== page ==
Anthology - Rolling Stone
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There’s a delicious tension in Al Green’s music; you can feel this supernaturally gifted singer stretching and straining, pushing to achieve some new peak that lies just beyond his reach. His ’70s hits are impeccable examples of Southern soul: smoldering, heart-on-the-sleeve ballads and chesty, up-tempo declarations of passion, stoked by pungent horns and pulsating rhythms. Tracing the dramatic arc of Green’s spectacular secular career and eventual return to the church, the four discs of this expertly programmed box set deliver the obvious hits. But that’s only the beginning: Between the head-scratching cover versions and jaw-dropping live cuts, the off-the-cuff interview snippets and the onstage sermonizing, Anthology works as an audio biography and actually makes sense of one of the most mercurial performers in pop history.

Born in Arkansas and raised in Michigan, the twentysomething Al Green was pretty green when he met the Memphis-based producer and bandleader Willie Mitchell, in 1969. With his background in gospel singing and a small R&B hit (“Back Up Train”) under his belt, Green was itching to find a place in the commercial soul-music boom, and Mitchell and his Hi Records house band turned out to be ideal collaborators. Grunting his way through a decelerated version of the Temptations’ “I Can’t Get Next to You” and his own feisty “I’m a Ram,” Green proves here that he could have been a funk contender. Rather than repeat the late Otis Redding’s winning formula, however, Green and Mitchell took their artistry to an even higher plane.

“Tired of Being Alone” made its mark in 1971, crossing over to the pop charts and establishing a signature sound along the way. Buoyed by the fat bass-and-drum bottom and an ethereal, floating melody, Green cajoles an estranged lover and carries on a soul-searching conversation with himself. Overwhelming emotion is held in check by sheer willpower — that bare-knuckled control became Al Green’s calling card.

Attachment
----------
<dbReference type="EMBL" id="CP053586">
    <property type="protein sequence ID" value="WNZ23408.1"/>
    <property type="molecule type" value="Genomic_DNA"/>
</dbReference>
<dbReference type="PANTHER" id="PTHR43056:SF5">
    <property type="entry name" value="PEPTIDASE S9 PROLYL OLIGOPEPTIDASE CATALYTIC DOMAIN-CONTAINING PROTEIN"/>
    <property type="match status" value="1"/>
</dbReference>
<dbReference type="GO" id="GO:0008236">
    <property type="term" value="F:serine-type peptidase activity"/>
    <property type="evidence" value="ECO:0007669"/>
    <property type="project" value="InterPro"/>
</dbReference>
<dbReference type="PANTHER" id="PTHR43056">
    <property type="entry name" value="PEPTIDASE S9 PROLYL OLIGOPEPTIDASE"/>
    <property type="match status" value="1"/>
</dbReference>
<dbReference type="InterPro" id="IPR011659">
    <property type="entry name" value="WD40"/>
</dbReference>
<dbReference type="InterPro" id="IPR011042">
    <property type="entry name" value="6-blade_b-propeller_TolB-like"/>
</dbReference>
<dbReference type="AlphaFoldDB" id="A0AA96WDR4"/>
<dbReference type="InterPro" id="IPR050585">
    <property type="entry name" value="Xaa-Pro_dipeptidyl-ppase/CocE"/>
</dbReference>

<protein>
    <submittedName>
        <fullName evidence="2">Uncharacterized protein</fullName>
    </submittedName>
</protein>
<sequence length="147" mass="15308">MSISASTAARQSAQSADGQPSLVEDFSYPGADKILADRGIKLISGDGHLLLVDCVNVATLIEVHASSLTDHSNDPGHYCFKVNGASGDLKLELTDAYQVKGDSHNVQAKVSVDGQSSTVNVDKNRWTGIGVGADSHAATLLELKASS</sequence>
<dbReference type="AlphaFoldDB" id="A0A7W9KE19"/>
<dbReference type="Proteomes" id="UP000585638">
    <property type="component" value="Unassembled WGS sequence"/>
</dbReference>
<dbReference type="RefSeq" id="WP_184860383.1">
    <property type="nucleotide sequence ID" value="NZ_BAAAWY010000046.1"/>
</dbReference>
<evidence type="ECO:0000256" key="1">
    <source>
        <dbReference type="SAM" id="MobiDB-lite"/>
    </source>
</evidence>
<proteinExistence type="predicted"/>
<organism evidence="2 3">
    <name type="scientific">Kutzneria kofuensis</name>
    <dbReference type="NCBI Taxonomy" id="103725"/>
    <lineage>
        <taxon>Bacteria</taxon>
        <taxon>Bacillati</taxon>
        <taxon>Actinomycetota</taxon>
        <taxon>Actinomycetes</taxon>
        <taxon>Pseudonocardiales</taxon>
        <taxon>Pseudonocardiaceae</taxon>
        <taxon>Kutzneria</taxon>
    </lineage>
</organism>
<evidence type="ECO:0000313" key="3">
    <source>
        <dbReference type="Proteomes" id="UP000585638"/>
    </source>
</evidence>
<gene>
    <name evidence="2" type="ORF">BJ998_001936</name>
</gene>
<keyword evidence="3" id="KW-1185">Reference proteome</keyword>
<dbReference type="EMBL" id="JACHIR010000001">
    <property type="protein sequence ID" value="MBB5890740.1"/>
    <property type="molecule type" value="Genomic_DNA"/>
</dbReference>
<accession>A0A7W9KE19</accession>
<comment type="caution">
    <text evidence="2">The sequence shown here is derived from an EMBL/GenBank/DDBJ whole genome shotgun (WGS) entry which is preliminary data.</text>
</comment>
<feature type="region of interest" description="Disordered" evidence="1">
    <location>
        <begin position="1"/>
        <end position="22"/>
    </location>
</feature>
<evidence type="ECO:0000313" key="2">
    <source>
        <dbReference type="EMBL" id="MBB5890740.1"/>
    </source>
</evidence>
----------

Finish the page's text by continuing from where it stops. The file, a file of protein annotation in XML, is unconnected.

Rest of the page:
From there, the floodgates opened: During the next few years, “Let’s Stay Together,” “I’m Still in Love With You,” “You Ought to Be With Me,” “Call Me (Come Back Home)” and “Here I Am (Come and Take Me)” fed an apparently romance-starved public. Co-written by Green with Mitchell and various band members, these songs are still vibrant and irresistible today. Supported by the subtle grit and fire of the band, Green was free to pursue his muse. Economy is a watchword for the Hisound, not only in the tart horn arrangements and jazzy chord progressions but in the recording itself. The primitive conditions under which the band toiled resulted in one-take efficiency and on-the-money musicianship.

A different kind of tension emerges in Green’s mid-’70s work. The conflict between blues and spiritual influences became even more crucial once he was “born again,” in 1974. “Jesus Is Waiting,” off the classic Call Me album, can now be heard as the pivotal step in Green’s journey.

Still, the final two discs of this set find Green gracefully straddling the sacred and profane. He’s not shy about his emerging faith, delivering a heated “Love Sermon” and kicking off his masterpiece “Take Me to the River” with a preacherly dedication to a blues singer (the late Junior Parker). Green was consciously forsaking his matinee-idol status, but he tried not to condescend — or desert his audience. By the time of The Belle Album (1977), Green had split with Willie Mitchell, picked up an acoustic guitar and started wrestling with his spiritual dilemma in full view. Unsurprisingly, the full-on gospel career he initiated a couple of years later was just as eclectic and electrifying. But that’s another box set. “I don’t know whether I’ve been saved or not,” he declares on one of this set’s pulpit-thumping sound bites. “But I know somebody touched me.” Anyone with ears and a heart will respond to Anthology in the same way.

In This Article: Al Green


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